Twenty years ago, Kenner (purchased by Hasbro in 1991) released their first wave of “modern” Star Wars action figures in 1995. Most fans remember these figures for their exaggerated musculature and wrestler-like stance. There were nine characters in all from A New Hope — including the infamous Princess Leia figure — packaged in reddish cards with Vader’s helmet as the signature sign of the line. A rather small photo (compared to the vintage cards) was shown on the front of the card, while the back offered a biography of the character and a lineup of the other figures and vehicles.
Do you remember what was included in the next wave of Hasbro’s modern figures? Let’s find out!
Wave 2 (December 1995)
Luke Skywalker (X-wing Pilot Gear): This figure shows Luke in his Rogue Leader outfit from The Empire Strikes Back and includes a DL-44 blaster and lightsaber. The lightsaber can be short or long (Kenner replaced the early long lightsabers with shorter versions). The figure has a nice amount of details — especially on the helmet — and can even be considered a debut figure since the vintage Luke X-wing pilot was based on his appearance from A New Hope. Like the previous Luke, this toy suffers from being too muscular, but has an improved stance.
Lando Calrissian: This muscular incarnation of Lando is based on his appearance at Cloud City. Lando’s cape can be attached to an opening in his back. While the cape isn’t too loose, it certainly won’t remain attached under any circumstances either. Lando comes with an oversized blaster rifle (based on the vintage Cloud City blaster) and a slightly different E-11 blaster. His stance and likeness are not that bad, but his muscles (he even has a six pack) make him look more like an ally of He-Man instead of the charming Baron Administrator of Cloud City.
Boba Fett: The ever popular bounty hunter also has an oversized upper torso, and the colors of his armor are identical to his appearance in Return of the Jedi (making this the first modern figure based on the film): blue and yellow jet pack, wine-red wrist gauntlets, and brown gloves (derived from promotional pictures where Fett is wearing a prototype armor). There are several small variations of the figure with half circles, full dots, or no dots (theoretically the rarest one) on the gloves. Fett comes with a sawed-off EE-3 Blaster Rifle, removable jet pack, and a cape. The figure would also be released in a “Shadows of the Empire” two-pack.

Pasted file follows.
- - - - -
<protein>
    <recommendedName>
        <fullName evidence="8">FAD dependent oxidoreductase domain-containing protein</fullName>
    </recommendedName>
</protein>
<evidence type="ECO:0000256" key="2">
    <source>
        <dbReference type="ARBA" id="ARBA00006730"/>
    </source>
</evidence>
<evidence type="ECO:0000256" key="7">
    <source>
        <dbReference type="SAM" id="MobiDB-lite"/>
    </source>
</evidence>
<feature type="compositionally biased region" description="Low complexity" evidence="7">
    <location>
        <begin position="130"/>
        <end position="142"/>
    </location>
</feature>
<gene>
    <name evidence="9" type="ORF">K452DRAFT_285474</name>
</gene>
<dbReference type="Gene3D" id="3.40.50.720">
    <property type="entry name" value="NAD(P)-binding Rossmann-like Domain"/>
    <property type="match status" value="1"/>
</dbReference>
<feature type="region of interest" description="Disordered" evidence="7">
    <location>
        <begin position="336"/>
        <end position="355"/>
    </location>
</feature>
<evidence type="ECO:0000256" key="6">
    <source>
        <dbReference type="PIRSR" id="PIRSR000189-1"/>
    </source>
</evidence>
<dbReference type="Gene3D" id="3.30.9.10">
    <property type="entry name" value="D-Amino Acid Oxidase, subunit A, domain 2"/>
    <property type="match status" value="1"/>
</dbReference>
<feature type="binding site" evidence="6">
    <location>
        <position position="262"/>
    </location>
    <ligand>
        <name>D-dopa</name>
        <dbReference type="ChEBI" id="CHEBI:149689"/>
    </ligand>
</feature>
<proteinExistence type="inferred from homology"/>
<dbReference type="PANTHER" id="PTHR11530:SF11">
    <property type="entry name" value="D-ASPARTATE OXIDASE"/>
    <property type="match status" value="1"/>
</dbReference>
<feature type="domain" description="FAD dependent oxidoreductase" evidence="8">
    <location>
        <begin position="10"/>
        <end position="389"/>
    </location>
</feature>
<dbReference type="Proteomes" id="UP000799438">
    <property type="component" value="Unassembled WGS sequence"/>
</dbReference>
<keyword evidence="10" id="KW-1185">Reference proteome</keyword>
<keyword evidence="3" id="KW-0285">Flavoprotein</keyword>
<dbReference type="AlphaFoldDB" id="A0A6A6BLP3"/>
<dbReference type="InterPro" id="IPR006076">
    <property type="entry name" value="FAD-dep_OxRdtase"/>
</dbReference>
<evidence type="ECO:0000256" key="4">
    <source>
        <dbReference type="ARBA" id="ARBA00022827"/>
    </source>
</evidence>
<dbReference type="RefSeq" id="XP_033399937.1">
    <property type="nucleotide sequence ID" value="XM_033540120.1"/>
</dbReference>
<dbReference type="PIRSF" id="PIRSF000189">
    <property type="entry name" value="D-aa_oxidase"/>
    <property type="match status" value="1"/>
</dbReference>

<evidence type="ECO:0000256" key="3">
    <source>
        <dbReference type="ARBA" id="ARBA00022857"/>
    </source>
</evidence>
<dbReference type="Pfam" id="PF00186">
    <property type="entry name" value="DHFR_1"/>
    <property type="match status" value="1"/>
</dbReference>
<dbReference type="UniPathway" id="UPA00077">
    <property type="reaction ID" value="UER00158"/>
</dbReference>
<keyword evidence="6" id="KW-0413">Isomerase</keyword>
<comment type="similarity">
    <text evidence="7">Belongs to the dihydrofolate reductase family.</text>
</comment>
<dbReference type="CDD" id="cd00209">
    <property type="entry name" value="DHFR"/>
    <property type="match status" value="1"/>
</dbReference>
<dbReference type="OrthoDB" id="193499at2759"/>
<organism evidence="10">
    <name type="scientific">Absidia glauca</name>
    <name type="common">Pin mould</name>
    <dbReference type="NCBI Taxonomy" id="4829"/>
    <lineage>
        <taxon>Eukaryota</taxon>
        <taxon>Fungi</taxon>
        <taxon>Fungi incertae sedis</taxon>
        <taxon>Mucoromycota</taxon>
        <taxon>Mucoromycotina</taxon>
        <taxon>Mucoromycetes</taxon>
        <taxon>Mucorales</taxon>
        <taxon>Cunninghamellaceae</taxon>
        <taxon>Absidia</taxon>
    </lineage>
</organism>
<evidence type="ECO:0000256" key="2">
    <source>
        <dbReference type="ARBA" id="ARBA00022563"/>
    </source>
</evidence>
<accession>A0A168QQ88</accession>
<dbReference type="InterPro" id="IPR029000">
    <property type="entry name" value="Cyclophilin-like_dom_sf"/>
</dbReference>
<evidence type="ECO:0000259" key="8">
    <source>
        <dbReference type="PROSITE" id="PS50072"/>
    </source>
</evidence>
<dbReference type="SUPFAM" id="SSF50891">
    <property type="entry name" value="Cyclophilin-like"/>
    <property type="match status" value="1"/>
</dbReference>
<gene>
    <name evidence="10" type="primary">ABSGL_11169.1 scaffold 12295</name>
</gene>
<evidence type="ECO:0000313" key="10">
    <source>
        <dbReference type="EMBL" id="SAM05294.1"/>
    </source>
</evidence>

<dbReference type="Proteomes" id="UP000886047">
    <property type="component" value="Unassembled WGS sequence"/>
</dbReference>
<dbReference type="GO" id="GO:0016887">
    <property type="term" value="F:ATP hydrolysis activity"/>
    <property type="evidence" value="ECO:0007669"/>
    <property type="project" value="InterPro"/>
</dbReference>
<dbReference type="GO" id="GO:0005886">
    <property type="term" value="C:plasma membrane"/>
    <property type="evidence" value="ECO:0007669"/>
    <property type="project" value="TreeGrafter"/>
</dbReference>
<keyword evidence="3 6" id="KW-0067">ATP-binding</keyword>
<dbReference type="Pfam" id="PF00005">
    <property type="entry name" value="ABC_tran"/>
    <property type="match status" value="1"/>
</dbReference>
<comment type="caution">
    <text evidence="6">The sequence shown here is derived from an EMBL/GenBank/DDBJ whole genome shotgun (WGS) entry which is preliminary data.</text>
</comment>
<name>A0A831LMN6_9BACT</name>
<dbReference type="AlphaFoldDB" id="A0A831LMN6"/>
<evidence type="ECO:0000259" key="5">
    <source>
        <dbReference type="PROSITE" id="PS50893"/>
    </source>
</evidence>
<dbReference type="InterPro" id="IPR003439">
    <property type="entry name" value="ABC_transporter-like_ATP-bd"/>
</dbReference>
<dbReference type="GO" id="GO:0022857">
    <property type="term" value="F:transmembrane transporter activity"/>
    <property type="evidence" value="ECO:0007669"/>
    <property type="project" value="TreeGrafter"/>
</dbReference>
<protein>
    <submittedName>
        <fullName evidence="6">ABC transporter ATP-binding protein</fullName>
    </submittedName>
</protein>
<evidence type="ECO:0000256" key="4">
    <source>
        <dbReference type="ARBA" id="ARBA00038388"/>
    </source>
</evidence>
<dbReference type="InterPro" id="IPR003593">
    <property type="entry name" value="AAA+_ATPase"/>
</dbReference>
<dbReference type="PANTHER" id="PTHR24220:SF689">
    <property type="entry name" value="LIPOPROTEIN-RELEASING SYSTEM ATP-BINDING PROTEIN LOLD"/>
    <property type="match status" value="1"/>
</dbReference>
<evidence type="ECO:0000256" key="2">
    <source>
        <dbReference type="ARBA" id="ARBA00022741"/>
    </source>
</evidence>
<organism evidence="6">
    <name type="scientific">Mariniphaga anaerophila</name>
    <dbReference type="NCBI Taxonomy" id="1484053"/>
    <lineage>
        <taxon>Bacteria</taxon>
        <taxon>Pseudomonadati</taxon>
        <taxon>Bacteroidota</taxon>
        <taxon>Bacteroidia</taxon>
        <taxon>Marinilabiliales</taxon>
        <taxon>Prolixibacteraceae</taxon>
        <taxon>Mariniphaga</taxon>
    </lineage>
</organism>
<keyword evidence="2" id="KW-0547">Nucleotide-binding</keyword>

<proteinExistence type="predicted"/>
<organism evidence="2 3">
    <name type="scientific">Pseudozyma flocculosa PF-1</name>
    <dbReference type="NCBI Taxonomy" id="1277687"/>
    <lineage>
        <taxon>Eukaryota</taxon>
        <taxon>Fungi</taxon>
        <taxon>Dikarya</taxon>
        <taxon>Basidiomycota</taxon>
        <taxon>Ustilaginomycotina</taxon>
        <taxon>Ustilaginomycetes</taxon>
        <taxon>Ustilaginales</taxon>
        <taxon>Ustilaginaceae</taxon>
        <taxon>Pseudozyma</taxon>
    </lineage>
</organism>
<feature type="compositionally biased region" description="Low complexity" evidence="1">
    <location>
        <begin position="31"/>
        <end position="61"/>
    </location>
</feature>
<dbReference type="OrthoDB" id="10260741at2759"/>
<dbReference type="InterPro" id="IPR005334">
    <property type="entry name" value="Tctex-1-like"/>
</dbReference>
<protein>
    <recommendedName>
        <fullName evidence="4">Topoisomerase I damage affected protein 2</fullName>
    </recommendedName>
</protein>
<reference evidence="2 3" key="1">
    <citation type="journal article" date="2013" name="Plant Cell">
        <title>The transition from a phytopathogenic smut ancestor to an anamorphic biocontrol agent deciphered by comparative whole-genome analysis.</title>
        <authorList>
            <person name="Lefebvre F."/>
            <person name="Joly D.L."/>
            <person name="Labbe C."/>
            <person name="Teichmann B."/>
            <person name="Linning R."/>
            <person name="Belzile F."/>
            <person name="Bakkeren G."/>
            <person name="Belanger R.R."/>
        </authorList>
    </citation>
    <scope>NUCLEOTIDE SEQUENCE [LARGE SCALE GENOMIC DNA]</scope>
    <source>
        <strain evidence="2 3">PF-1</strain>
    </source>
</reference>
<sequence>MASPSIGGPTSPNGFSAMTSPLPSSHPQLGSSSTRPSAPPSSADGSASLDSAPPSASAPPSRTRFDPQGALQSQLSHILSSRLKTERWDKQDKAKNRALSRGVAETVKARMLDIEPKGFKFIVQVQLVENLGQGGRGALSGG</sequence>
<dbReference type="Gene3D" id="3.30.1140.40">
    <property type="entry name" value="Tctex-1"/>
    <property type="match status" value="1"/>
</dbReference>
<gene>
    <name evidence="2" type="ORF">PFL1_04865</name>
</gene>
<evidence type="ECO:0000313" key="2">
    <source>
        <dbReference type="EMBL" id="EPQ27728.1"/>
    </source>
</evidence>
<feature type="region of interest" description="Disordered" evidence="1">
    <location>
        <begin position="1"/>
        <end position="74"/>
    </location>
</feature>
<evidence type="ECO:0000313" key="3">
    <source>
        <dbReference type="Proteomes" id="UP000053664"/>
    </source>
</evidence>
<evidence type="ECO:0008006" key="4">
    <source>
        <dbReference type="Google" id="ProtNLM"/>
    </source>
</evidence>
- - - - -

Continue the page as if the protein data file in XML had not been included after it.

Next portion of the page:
Wave 3 (March 1996)
Yoda: Although lacking individual legs (he has four points of articulation and can sit down), this still remains a pretty decent figure. While the vintage Yoda had a cloth cape, this Yoda’s clothes are fully sculpted for more detail. Better Yoda figures have certainly been made by Hasbro, but this one is not a total anachronism among more modern figures. His face is acceptable and the Jedi Master comes with two accessories: his gimer stick and Luke’s enormous backpack. Hasbro would release this figure quite a few times with minor changes.
Luke Skywalker (Dagobah Fatigues): This variation of Luke is a true debut figure since Kenner never made Luke in this outfit during the ’80s. While Luke is still too beefy, Hasbro managed to tone down his muscles compared to the Luke farmboy from 1995. He still sports a wide stance and comes with a blaster pistol and a lightsaber (either short or long). With the backpack that was included with the Yoda figure, you could recreate the scene of Luke running around on Dagobah during his Jedi training. This would be the first of three times that Yoda, the backpack, and Luke Dagobah would be released by Hasbro in the same wave. The figure’s balance when carrying both Yoda and the backpack is quite impressive.